Culture September 10, 2016
Before stepping into this digitally-driven culture, many young men and women weren’t allowed to sign up for Facebook until around the eighth grade. Years ago, the site was a novelty. It was like AIM messaging on steroids – a magical online land where you could connect with friends and acquaintances, post your thoughts and reconnect with old pals from around the world.
Ten years later, Facebook is no longer what it once was. More people than ever before have accounts, but the rise of multiple new social media businesses is leaving Facebook gathering dust in a corner. The combined daily active users (DAU) of trending sites such as Snapchat, Instagram and Twitter are beginning to surpass Facebook’s daily log-ins. Throw in another app vying for millennial attention, Pokemon Go!, and Facebook’s DAU is just barely keeping pace with the vast expanse of social media traffic. So what is pushing this once wonderland of a website to the edge?
Politics, work life, personal turmoil – lately there has been no filter on Facebook. Some people think they are top political analysts during this election cycle. One or two posts is understandable, but updating your status every 10 minutes with an essay about how America is going to burn to the ground after the general election … It’s too much.
But the oversharing doesn’t stop there. Besides political updates, people are also inclined to share every detail about their personal lives on Facebook. Posting emotional Nickleback songs post-breakup with the caption, “Thinking about how great we used to be” is not what most men and women want to see on their timelines.
In fact, according to a 2012 study inquiring “Why do people use Facebook?,” these oversharers were not found to have a higher response rate on their drama-driven posts. And when reactions are elicited from their friends and followers, they are often negative, resulting in unfollowing and even the dreaded unfriending. And when you’re no longer interested in the musings of your Facebook friends, the whole purpose of utilizing Facebook to remain connected is undermined.
The most common criminals on Facebook are parents. Always charged with making cool things uncool, these technologically challenged adults just want to stay connected with their children or their friends from high school. Facebook used to be one of those places where young people could get away from their parents. It’s just not the same anymore with multiple watchdogs reporting your recent status back to mom.
As early as 2015, there have been reports on the online existence of Gen X-ers and Baby Boomers driving the millennial exodus from Facebook. With the ubiquitous presence of moms and dads, most teens today won’t even make a Facebook profile to begin with. Instead, they find themselves the aforementioned newcomers to the world of social media beyond Facebook. Here, they can find more like-minded people stylistically, rather than just accruing all the friends they already have. You know, like your parents would do.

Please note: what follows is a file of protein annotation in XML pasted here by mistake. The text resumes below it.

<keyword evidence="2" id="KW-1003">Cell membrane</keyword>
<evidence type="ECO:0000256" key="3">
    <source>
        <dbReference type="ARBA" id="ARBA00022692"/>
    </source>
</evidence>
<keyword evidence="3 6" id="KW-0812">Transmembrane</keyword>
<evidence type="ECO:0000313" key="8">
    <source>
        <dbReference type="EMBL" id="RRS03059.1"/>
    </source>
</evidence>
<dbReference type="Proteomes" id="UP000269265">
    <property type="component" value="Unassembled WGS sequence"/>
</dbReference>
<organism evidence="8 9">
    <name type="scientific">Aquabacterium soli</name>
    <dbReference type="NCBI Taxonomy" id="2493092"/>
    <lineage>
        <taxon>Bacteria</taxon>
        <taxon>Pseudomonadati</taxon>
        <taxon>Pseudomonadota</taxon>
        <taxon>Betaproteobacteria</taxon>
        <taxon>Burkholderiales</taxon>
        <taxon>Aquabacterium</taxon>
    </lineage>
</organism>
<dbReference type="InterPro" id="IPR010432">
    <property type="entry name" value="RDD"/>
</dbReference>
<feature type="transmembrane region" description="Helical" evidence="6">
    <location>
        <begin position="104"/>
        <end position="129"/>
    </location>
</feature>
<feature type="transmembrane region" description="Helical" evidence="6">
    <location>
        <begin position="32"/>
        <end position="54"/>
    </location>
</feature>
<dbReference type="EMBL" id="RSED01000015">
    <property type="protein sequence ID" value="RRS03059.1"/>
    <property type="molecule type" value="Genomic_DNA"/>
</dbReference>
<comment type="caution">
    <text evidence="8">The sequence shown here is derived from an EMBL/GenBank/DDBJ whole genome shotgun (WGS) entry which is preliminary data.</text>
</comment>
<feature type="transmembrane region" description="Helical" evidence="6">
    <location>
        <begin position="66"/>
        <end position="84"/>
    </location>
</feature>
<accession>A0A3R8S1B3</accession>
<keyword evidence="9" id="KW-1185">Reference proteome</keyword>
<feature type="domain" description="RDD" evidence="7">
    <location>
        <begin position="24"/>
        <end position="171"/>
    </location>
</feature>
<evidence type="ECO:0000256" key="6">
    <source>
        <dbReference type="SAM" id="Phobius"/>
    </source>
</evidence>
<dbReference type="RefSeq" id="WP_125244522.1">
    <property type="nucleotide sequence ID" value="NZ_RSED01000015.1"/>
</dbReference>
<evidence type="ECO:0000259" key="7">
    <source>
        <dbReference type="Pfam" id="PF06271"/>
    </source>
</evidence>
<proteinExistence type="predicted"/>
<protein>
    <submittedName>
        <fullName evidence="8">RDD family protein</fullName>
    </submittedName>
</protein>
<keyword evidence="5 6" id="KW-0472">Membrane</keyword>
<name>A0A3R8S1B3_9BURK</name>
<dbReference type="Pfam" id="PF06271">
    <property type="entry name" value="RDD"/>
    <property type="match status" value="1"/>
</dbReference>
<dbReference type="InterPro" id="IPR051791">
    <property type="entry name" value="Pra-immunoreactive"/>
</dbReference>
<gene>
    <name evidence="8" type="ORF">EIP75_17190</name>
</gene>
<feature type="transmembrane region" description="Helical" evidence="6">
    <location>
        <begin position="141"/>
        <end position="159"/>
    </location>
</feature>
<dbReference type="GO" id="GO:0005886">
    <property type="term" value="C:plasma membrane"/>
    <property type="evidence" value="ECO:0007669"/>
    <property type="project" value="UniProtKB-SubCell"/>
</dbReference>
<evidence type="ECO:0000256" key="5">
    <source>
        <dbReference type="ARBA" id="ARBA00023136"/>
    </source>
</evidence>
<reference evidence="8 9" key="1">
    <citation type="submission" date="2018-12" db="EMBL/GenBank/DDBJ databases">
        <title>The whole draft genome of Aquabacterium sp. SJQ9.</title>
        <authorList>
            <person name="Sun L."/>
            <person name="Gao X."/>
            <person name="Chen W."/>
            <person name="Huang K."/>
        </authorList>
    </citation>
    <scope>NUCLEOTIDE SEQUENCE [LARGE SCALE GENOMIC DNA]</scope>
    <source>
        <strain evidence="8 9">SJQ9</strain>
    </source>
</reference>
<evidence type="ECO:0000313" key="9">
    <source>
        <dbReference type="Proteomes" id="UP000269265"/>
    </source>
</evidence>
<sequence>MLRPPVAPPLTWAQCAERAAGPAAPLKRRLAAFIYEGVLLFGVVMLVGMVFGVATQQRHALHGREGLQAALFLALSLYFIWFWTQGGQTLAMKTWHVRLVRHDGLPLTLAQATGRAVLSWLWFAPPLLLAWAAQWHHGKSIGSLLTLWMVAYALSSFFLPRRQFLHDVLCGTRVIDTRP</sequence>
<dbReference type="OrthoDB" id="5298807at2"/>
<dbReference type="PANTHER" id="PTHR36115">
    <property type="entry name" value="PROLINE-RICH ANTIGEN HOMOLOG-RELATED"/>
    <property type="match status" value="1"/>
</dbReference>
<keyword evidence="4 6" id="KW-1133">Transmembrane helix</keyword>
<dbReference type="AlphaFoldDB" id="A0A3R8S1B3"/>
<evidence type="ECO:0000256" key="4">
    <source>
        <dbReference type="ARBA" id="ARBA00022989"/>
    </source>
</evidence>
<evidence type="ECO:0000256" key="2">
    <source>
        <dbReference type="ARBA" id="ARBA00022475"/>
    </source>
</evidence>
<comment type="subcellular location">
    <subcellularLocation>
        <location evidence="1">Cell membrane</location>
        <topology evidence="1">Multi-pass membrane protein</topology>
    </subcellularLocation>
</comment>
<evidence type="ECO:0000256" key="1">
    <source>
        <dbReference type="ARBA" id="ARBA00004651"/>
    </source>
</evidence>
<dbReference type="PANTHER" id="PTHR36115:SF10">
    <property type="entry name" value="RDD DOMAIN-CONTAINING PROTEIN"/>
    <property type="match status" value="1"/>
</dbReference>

When the template of a website changes every few weeks, users are bound to get annoyed. We tepidly welcome change. We know that change is necessary…but to an extent. It becomes an issue when changes are so frequent or so drastic that the users don’t understand how to use the product anymore. People can become less active on the website when they are sick of dealing with continual updates to the newsfeed, messaging, notifications and a number of other tools. The Facebook mobile app is an even worse culprit than the site itself, revising every two weeks without providing a detailed outline of the changes in its update description.
Just this week, a local Dallas news station found it necessary to inform their viewers and readers about some of the Facebook features that active users are unlikely to know. These examples range from minor changes that can be made on your profile, such as featuring a name pronunciation guide, to settings that can change the entire browsing experience, like removing targeted ads.
All of these hidden tricks that make the app and the site more user-friendly are not initially accessible, driving away some of those older users congregating at Facebook for its long-established reputation. This also negatively impacts young users, quickly turning them to other social media sites which have already perfected the feature that Facebook is attempting to expand.
While the droves of young (and sometimes older) people leaving Facebook are reflective of these complaints, the fall of Facebook is unlikely to be immediate. The website does have its problems, but billions of users still frequent the site online and through the mobile app. And we can still expect it to grow as the years go on, especially as it extends its reach into video with Facebook Live and news with the trending section. Thus, a resurgence may even be impending, starting with technologically-savvy millennials who are just beginning to raise their own families. They might very well regress from more innovative social media in favor of the tried and true Facebook.
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